With the concept of equivalent facilitation, an entity is permitted to request approval from the Department for an alternative method of compliance. The alternative must meet or exceed the level of accessibility specified by the standard. As discussed in the preamble discussion for Part 37, §37.7 contains the method for an entity to request approval from the Department. Paragraph (b) states that a determination will be made by the Administrator on a case-by-case basis and that the public participation requirements under the part apply to the application decision. The Department intends to seek the advice of the Access Board in making its determinations concerning equivalent facilitation.
(2) Section 38.4 contains a provision allowing for "dimensional tolerances". The concept of dimensional tolerances recognizes that materials may expand or contract due to changes in weather or as the result of aging of the material. Because of this, standards met during construction or manufacture may not continue to meet the standard over time. Variations sof this kind, beyond the control of the entity and within the standard industry practice do not constitute a violation of the Part.
(3) Section 38.23 contains a general requirement for securement locations on buses and vans, and includes a change from the proposed rule. The NPRM required a minimum of one securement location for each vehicle. The final rule specifies a minimum of one location for vehicles under 22 feet in length, and a minimum of two for vehicles over 22 feet. There was broad support for the final rule provision, including from the American Public Transit Association.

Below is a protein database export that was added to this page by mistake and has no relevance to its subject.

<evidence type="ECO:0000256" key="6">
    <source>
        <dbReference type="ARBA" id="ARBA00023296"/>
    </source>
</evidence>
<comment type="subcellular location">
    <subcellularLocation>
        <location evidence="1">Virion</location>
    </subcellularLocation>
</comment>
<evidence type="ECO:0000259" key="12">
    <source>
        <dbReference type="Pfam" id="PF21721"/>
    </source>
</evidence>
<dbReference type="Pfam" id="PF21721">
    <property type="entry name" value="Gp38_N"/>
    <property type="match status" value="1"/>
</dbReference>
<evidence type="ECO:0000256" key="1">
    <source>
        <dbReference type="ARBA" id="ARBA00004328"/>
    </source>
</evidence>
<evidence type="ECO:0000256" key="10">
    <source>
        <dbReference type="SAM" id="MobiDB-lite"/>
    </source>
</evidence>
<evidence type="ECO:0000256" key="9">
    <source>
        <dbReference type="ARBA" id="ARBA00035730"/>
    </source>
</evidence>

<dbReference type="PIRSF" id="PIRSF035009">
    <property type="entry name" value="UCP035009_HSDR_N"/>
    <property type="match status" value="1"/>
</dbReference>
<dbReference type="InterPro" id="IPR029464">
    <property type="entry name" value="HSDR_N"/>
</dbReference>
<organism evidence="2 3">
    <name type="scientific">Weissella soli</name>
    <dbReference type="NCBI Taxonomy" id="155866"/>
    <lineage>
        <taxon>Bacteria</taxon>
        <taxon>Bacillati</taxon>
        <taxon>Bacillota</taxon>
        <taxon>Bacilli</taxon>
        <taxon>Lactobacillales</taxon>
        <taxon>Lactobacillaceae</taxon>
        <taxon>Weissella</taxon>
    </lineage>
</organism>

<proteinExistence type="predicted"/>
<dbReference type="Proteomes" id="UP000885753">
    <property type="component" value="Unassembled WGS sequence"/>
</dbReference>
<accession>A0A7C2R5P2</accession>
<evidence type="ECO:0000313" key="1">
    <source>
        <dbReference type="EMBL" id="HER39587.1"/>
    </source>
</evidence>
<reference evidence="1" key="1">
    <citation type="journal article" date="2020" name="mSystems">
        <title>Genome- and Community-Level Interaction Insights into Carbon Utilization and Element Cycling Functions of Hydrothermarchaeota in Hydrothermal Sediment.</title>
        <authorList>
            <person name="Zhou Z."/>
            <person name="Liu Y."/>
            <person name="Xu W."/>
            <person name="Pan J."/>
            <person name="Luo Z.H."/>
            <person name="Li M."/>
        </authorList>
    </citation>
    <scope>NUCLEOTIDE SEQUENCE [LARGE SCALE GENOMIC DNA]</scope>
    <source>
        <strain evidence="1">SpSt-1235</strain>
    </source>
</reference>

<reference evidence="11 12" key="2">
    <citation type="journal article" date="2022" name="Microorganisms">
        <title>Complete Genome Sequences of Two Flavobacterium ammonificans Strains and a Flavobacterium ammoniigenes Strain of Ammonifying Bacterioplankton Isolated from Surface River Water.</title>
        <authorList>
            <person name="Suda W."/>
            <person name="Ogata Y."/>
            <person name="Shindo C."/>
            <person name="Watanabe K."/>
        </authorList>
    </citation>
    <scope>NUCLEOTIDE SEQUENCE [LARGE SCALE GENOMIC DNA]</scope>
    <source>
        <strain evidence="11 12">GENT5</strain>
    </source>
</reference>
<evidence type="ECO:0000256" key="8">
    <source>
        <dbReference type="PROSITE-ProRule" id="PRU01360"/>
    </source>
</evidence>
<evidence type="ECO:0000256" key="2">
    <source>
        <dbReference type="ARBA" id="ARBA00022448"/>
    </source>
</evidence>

(4) Section 38.23(b) contains the specifications for bus and van lifts. (As a practical matter, the lift specifications are the same for all vehicle types. The discussion in this paragraph applies equally to these other vehicles.) The standard calls for a lift dimension of 30 inches wide by 48 inches long, measured from two inches above the platform surface. The technical measurement specification of two inches above the platform surface is new in the final rule. This change acknowledges that the door structure of some buses would not permit the 30-inch platform unless the structure of the door frame was modified. By measuring the lift two inches above the platform surface, the standard allows a narrow platform at the bottom only, eliminating the need to redesign door frames but still allowing access of mobility aids.
(5) Section 38.23(c) contains provisions for the slope of a vehicle ramp. There is a new formula in the standards, in recognition of practical difficulties of making ramps workable in a vehicle setting. As explained by the Access Board in its preamble discussion of slopes: